Passages bearing on:
a. The cause of the atonement.
- But the LORD was pleased To crush Him, putting Him to grief; If He would render Himself as a guilt offering, He will see His offspring, He will prolong His days, And the good pleasure of the LORD will prosper in His hand. (Isaiah 53:10)
- For it was the Father’s good pleasure for all the fullness to dwell in Him, and through Him to reconcile all things to Himself, having made peace through the blood of His cross; through Him, I say, whether things on earth or things in heaven. (Colossians 1:19-20)
b. Vicarious atonement.
- All of us like sheep have gone astray, Each of us has turned to his own way; But the LORD has caused the iniquity of us all To fall on Him. (Isaiah 53:6)
- “For even the Son of Man did not come to be served, but to serve, and to give His life a ransom for many.” (Mark 10:45)
- He made Him who knew no sin [to be] sin on our behalf, so that we might become the righteousness of God in Him. (2 Corinthians 5:21)
- …and He Himself bore our sins in His body on the cross, so that we might die to sin and live to righteousness; for by His wounds you were healed. (1 Peter 2:24)
c. Active obedience and the gift of eternal life.
- But Jesus answering said to him, “Permit [it] at this time; for in this way it is fitting for us to fulfill all righteousness.” Then he permitted Him. (Matthew 3:15)
- “Do not think that I came to abolish the Law or the Prophets; I did not come to abolish but to fulfill. (Matthew 5:17)
- But when the fullness of the time came, God sent forth His Son, born of a woman, born under the Law, so that He might redeem those who were under the Law, that we might receive the adoption as sons. (Galatians 4:4-5)
- …and I give eternal life to them, and they will never perish; and no one will snatch them out of My hand. (John 10:28)
- “She will bear a Son; and you shall call His name Jesus, for He will save His people from their sins.” (Matthew 1:21)
- “But you do not believe because you are not of My sheep. “My sheep hear My voice, and I know them, and they follow Me; and I give eternal life to them, and they will never perish; and no one will snatch them out of My hand. (John 10:26-28)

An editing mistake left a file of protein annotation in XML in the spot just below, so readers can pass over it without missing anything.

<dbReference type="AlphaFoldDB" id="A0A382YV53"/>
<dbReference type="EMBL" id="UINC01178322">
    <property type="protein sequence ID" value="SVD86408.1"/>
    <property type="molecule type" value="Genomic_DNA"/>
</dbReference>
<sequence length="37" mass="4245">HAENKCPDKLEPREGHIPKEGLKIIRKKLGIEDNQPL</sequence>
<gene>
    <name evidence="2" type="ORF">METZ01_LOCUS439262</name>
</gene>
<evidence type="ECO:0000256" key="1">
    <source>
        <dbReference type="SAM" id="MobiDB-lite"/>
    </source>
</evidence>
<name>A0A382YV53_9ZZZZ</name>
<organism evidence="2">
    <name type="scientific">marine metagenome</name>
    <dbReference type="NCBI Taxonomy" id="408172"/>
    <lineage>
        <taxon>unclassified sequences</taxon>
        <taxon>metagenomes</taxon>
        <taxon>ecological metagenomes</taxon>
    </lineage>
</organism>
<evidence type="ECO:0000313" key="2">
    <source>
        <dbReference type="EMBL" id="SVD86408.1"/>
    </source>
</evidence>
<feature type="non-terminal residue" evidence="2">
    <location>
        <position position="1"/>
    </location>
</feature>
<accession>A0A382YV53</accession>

- “Be on guard for yourselves and for all the flock, among which the Holy Spirit has made you overseers, to shepherd the church of God which He purchased with His own blood. (Acts 20:28)
For Further Study:
a. What is the difference between atonement and reconciliation?
b. How do the following passages prove the vicarious nature of Old Testament sacrifices? Leviticus 1:4; 3:2; 4:15; 16:21, 22.
- ‘He shall lay his hand on the head of the burnt offering, that it may be accepted for him to make atonement on his behalf. (Leviticus 1:4)
- ‘He shall lay his hand on the head of his offering and slay it at the doorway of the tent of meeting, and Aaron’s sons the priests shall sprinkle the blood around on the altar. (Leviticus 3:2)
- ‘Then the elders of the congregation shall lay their hands on the head of the bull before the LORD, and the bull shall be slain before the LORD. (Leviticus 4:15)
- “Then Aaron shall lay both of his hands on the head of the live goat, and confess over it all the iniquities of the sons of Israel and all their transgressions in regard to all their sins; and he shall lay them on the head of the goat and send it away into the wilderness by the hand of a man who [stands] in readiness. “The goat shall bear on itself all their iniquities to a solitary land; and he shall release the goat in the wilderness. (Leviticus 16:21-22)
c. Does John 17:9 teach us anything respecting the extent of the atonement?
- “I ask on their behalf; I do not ask on behalf of the world, but of those whom You have given Me; for they are Yours; (John 17:9)
Questions for Review:
- What was the moving cause of the atonement?
- Why was the atonement necessary?
- What was the primary purpose of the atonement?
- What is the difference between personal and vicarious atonement?
- How was Christ’s vicarious atonement prefigured in the Old Testament?
- What Scripture proof is there for it?
- What is the difference between the active and passive obedience of Christ?
- What did each one of these effect?
- What difference of opinion is there respecting the extent of the atonement?
- What is meant by universal atonement, and who teach it?
- What is limited atonement, and what Scripture proof is there for it?
- What objections are raised against this, and how can they be answered?